An Ontario man ran afoul of provincial police this week after spending a night at home with his pet parrot.
Police in Brighton, between Toronto and Kingston, said they were originally called to a home at 8 p.m. on Tuesday after neighbours heard what they believed to be a domestic dispute.
Northumberland OPP Const. Steve Bates said the neighbours knew the home was usually occupied by a couple, but police found only one person when they arrived.
“They heard him yelling and saying, ‘I hope you die,’ and so on and so forth,” Bates said. “So we attended and we located the male of the household alone in the house screaming at his pet parrot who apparently was ‘beaking off’ at him, in his words.”
The man had been drinking, Bates said, adding that the parrot did not appear to be hurt in any way.
Police did not lay any charges.
“I hope you die!” – drunk guy
“I hope you die!” – parrot
Before Iron Maiden’s Bruce Dickinson took to the stage in front of thousands of screaming fans at a sold out Toronto show Saturday night, he was soaring over Hamilton in the Canadian Warplane Heritage Museum’s prized Lancaster Bomber.
The storied aircraft, nicknamed Vera because of its VRA flight initials, holds a special place in the heart of the banshee-throated singer, said museum CEO and pilot David Rohrer.
“The first model airplane he ever built as a young lad was a Lancaster,” Rohrer told CBC News.
“I am the Garlic King, I can do anything!”
A northern Ontario man was surprised to wake up in the middle of the night to see beams of brightly coloured lights shooting up into the sky.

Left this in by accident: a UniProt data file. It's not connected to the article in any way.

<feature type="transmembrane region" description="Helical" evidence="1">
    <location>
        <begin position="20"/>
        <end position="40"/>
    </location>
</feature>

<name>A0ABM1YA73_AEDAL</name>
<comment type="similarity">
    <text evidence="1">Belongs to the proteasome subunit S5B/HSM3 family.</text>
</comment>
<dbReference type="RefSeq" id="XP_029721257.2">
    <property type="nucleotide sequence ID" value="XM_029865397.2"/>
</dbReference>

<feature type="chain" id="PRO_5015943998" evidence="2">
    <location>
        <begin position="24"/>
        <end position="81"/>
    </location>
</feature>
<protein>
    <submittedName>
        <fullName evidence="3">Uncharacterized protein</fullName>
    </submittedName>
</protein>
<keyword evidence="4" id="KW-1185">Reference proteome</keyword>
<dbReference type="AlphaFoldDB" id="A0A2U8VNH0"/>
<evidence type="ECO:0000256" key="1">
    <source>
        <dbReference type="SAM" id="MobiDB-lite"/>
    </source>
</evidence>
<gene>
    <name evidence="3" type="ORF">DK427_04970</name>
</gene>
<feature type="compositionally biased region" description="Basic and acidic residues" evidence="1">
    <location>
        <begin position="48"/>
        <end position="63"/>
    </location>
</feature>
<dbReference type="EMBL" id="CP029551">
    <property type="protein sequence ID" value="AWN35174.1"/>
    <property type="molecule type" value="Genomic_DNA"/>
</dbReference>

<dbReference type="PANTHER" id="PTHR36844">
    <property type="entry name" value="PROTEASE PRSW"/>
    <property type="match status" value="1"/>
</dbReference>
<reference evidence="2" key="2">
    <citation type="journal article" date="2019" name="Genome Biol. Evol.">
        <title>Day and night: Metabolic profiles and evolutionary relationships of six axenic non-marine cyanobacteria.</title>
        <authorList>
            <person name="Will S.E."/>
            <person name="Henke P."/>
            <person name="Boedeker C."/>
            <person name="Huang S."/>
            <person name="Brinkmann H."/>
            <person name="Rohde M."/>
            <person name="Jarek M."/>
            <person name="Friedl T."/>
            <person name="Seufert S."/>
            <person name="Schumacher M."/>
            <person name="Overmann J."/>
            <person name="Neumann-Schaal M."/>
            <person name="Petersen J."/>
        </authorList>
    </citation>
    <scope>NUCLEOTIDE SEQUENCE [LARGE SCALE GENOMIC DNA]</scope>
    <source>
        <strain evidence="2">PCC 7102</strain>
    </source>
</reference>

According to National Geographic, Elzinga captured a weather phenomenon called light pillars.
Light pillars appear when either natural or artificial light bounces off ice crystals floating close to the ground.
In this case, the air was so cold that ice crystals were forming in the air, reflecting the city’s street and business lights.
I don’t post enough ‘good news’ stories any more; here’s one:
It was just after 1 a.m. Thursday when U.S. Border Patrol marine units based in Buffalo, N.Y., noticed a house on fire on the Canadian shoreline near Niagara Falls, Ont.
The border agents didn’t spot any firefighters or rescue vehicles, so they manoeuvred their boats close to shore and set off their sirens and shone spotlights to alert the residents.
The agents eventually came ashore and one led a family of four, including two children, out of the burning house to a safe spot across the road.
U.S. Customs and Border Protection says a second agent led another family of four to safety from a house adjacent to the blaze while the commander of a second American patrol boat contacted the RCMP to let them know what was going on.
Glad for the great relationship between our countries! 🙂